How Can I Target Multiple Cities With the Same Website?

Local SEO

Part of building the best, most useful website is making sure it reaches your entire customer base. SEO is a wonderful tool to help you do that, particularly local SEO keywords that target your customer base. If yours is a small business operating within a region that spans multiple cities, it may have occurred to you that potential customers are conducting web searches for services in their city specifically. Thus, including a city name in an SEO keyword is often a good idea.

But this raises an issue. You don’t want to alienate members of one city by focusing on another. You want all your site’s content to reach everyone. How can you optimize your site for the multiple cities within your region?

Create Individual Location Pages

When you claim a location with Google My Business, it’s essential to create a landing page for that location to link back to. You should also make sure the location landing page links to the Google My Business location page. Ensure that your landing pages are exceptional by including tags in various places throughout – this will increase their visibility to search engines.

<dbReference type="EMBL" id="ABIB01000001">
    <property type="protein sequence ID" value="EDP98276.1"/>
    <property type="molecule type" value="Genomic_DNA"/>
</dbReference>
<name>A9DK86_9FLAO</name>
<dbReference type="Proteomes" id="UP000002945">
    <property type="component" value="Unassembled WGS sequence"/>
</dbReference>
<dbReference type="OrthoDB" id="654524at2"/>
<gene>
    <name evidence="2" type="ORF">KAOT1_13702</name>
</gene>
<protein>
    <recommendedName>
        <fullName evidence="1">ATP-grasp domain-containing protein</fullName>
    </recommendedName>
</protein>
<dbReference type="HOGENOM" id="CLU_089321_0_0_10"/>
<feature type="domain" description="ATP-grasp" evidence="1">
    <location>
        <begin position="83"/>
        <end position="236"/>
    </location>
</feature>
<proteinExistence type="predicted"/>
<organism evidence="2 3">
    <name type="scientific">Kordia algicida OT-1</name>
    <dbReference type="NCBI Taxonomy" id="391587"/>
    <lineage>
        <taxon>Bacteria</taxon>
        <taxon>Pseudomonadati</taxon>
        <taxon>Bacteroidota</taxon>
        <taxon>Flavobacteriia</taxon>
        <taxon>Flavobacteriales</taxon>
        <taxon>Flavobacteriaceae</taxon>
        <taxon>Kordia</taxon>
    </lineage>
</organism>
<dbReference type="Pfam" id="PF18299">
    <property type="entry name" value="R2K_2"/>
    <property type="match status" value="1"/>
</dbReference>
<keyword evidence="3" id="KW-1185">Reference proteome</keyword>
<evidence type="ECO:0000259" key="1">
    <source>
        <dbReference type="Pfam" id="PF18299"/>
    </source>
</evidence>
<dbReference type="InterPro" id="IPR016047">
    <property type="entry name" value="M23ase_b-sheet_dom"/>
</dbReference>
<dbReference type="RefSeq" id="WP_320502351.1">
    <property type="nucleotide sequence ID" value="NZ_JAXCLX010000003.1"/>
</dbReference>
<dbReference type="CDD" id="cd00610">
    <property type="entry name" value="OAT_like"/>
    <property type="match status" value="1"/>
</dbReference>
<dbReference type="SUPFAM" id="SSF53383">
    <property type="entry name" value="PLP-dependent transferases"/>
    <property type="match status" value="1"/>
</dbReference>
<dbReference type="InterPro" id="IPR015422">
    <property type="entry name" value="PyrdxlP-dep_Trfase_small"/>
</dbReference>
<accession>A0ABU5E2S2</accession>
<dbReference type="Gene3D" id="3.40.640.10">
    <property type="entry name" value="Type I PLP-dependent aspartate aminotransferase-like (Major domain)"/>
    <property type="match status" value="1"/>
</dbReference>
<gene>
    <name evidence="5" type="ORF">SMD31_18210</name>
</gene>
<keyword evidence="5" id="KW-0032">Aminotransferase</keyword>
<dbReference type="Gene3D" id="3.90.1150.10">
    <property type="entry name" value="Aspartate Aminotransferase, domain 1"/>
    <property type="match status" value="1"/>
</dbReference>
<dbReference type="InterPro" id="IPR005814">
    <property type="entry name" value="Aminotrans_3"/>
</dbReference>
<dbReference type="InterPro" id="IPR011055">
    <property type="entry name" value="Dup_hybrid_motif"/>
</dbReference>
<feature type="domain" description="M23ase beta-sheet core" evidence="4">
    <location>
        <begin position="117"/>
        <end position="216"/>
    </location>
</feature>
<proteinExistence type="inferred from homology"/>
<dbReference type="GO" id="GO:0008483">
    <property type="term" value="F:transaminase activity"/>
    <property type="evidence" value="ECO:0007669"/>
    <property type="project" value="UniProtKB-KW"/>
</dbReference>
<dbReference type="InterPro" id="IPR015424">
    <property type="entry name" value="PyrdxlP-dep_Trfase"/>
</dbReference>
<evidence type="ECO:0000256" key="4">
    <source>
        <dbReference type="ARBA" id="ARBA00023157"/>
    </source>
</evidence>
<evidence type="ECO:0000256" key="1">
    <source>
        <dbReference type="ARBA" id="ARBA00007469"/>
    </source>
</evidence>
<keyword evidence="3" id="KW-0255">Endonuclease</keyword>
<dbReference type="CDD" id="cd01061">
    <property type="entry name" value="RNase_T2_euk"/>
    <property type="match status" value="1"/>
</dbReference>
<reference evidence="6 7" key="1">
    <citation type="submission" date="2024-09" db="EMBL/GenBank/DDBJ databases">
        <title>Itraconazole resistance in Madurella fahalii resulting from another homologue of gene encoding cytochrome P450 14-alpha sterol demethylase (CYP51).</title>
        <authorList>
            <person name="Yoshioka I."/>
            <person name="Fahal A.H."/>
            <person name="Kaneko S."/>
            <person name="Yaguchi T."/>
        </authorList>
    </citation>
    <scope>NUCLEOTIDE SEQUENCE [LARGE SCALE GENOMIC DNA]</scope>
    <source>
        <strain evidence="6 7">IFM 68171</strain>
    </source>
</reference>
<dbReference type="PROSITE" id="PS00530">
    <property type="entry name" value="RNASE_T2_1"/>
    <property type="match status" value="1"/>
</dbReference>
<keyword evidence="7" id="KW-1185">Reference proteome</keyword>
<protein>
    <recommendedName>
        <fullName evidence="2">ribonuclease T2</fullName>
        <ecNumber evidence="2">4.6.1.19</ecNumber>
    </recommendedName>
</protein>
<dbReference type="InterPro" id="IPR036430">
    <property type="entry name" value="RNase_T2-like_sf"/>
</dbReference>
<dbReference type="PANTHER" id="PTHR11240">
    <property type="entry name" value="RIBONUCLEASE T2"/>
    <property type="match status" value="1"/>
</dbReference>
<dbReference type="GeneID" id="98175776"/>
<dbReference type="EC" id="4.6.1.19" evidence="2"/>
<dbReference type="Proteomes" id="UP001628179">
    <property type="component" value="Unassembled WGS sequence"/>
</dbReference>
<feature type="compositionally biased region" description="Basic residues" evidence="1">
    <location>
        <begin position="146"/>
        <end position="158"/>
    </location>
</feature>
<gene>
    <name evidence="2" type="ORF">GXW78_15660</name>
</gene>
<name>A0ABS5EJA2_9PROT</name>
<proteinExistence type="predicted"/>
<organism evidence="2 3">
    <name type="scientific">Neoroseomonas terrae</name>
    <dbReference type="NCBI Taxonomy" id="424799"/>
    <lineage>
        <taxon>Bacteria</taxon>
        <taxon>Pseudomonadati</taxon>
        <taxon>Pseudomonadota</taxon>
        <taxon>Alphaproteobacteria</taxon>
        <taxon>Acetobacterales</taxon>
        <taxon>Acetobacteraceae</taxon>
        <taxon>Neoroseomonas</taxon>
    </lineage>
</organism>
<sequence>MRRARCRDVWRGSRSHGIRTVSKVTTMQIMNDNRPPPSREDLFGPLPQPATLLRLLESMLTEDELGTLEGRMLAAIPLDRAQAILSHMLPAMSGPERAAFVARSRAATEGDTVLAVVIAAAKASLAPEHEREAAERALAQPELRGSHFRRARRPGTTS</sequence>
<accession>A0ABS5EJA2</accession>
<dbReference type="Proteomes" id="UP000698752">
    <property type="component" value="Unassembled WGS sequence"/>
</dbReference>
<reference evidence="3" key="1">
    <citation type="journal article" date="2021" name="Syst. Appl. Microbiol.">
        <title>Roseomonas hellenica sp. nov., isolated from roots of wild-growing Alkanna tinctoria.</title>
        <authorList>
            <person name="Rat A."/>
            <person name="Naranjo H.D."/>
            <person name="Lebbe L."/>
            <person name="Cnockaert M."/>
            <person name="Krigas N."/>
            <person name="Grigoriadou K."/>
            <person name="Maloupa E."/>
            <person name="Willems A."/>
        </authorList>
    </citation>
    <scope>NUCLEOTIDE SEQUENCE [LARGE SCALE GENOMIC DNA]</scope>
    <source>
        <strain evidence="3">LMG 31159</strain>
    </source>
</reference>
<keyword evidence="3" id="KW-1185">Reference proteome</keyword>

These pages should not be carbon copies of each other, with nothing but the name of the city changed. Google catches on to that, and it might even end up harming your SEO. Instead, try to come up with ways to differentiate the pages that specifically focus on the city in question. There are a number of ways to do that:

  • Cultural touchstones. Reference something everyone in town knows about, like a local sports team or a popular museum. It doesn’t need to be relevant to the product you’re selling. It’s just a good way of letting the city’s residents know that you really did create this page with them in mind; that it’s not just a copy/paste job.
  • City history. Go back to the founding of the town. Even a casual reference to this can let page readers know you really are writing for them.
  • Common problems. What issues do residents of the city face? Is it cold there? Is it hard to grow plants? Is there something your company can do to help?
  • Find the way you relate. No matter what else there is to say about the town, there’s a reason your business serves them so successfully. Even if that reason isn’t unique to them, you can build on it and use it to explore things that are. For example, Firestarter SEO helps companies build a successful online presence. We might choose to use a city landing page to congratulate residents on the number of successful small businesses in their town before moving on to what we can offer.

Linking to Your Landing Pages

Your landing pages should not stand alone. Integrating them with the rest of your website is absolutely crucial. You can do this by mutually linking your page with other local and relevant sites, which will generate more traffic for both your site and theirs, and by ensuring that your site contains internal links that take visitors to the landing pages.